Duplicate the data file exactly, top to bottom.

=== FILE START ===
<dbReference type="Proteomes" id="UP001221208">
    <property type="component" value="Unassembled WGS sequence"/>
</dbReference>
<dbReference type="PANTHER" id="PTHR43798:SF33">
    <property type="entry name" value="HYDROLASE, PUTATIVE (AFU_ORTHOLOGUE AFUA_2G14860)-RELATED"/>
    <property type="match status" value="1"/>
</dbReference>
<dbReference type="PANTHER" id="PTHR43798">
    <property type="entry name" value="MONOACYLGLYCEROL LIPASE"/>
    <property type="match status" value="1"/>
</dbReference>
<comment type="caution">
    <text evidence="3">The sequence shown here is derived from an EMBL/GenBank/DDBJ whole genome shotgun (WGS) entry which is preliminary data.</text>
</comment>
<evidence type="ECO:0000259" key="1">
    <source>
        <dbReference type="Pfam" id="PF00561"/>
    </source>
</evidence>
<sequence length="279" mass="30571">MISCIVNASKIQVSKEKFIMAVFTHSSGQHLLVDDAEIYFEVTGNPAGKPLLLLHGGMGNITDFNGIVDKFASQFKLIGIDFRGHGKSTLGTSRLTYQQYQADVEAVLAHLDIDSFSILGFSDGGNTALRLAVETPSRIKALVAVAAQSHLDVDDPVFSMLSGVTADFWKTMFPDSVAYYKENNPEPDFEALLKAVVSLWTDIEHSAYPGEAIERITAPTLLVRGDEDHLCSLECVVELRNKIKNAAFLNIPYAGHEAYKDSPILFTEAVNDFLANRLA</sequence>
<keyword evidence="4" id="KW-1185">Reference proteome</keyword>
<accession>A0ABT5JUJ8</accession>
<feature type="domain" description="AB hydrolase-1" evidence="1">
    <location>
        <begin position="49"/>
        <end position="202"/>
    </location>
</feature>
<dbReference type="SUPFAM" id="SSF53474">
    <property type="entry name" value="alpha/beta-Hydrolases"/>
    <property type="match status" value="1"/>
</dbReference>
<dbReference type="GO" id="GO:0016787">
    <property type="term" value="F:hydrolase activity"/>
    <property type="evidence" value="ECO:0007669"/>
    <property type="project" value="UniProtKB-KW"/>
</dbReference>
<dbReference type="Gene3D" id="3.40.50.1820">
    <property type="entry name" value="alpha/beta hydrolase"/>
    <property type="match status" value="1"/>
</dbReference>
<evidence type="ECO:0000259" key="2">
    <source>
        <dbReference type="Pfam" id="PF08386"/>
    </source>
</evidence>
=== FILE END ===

<dbReference type="Proteomes" id="UP001221208">
    <property type="component" value="Unassembled WGS sequence"/>
</dbReference>
<dbReference type="PANTHER" id="PTHR43798:SF33">
    <property type="entry name" value="HYDROLASE, PUTATIVE (AFU_ORTHOLOGUE AFUA_2G14860)-RELATED"/>
    <property type="match status" value="1"/>
</dbReference>
<dbReference type="PANTHER" id="PTHR43798">
    <property type="entry name" value="MONOACYLGLYCEROL LIPASE"/>
    <property type="match status" value="1"/>
</dbReference>
<comment type="caution">
    <text evidence="3">The sequence shown here is derived from an EMBL/GenBank/DDBJ whole genome shotgun (WGS) entry which is preliminary data.</text>
</comment>
<evidence type="ECO:0000259" key="1">
    <source>
        <dbReference type="Pfam" id="PF00561"/>
    </source>
</evidence>
<sequence length="279" mass="30571">MISCIVNASKIQVSKEKFIMAVFTHSSGQHLLVDDAEIYFEVTGNPAGKPLLLLHGGMGNITDFNGIVDKFASQFKLIGIDFRGHGKSTLGTSRLTYQQYQADVEAVLAHLDIDSFSILGFSDGGNTALRLAVETPSRIKALVAVAAQSHLDVDDPVFSMLSGVTADFWKTMFPDSVAYYKENNPEPDFEALLKAVVSLWTDIEHSAYPGEAIERITAPTLLVRGDEDHLCSLECVVELRNKIKNAAFLNIPYAGHEAYKDSPILFTEAVNDFLANRLA</sequence>
<keyword evidence="4" id="KW-1185">Reference proteome</keyword>
<accession>A0ABT5JUJ8</accession>
<feature type="domain" description="AB hydrolase-1" evidence="1">
    <location>
        <begin position="49"/>
        <end position="202"/>
    </location>
</feature>
<dbReference type="SUPFAM" id="SSF53474">
    <property type="entry name" value="alpha/beta-Hydrolases"/>
    <property type="match status" value="1"/>
</dbReference>
<dbReference type="GO" id="GO:0016787">
    <property type="term" value="F:hydrolase activity"/>
    <property type="evidence" value="ECO:0007669"/>
    <property type="project" value="UniProtKB-KW"/>
</dbReference>
<dbReference type="Gene3D" id="3.40.50.1820">
    <property type="entry name" value="alpha/beta hydrolase"/>
    <property type="match status" value="1"/>
</dbReference>
<evidence type="ECO:0000259" key="2">
    <source>
        <dbReference type="Pfam" id="PF08386"/>
    </source>
</evidence>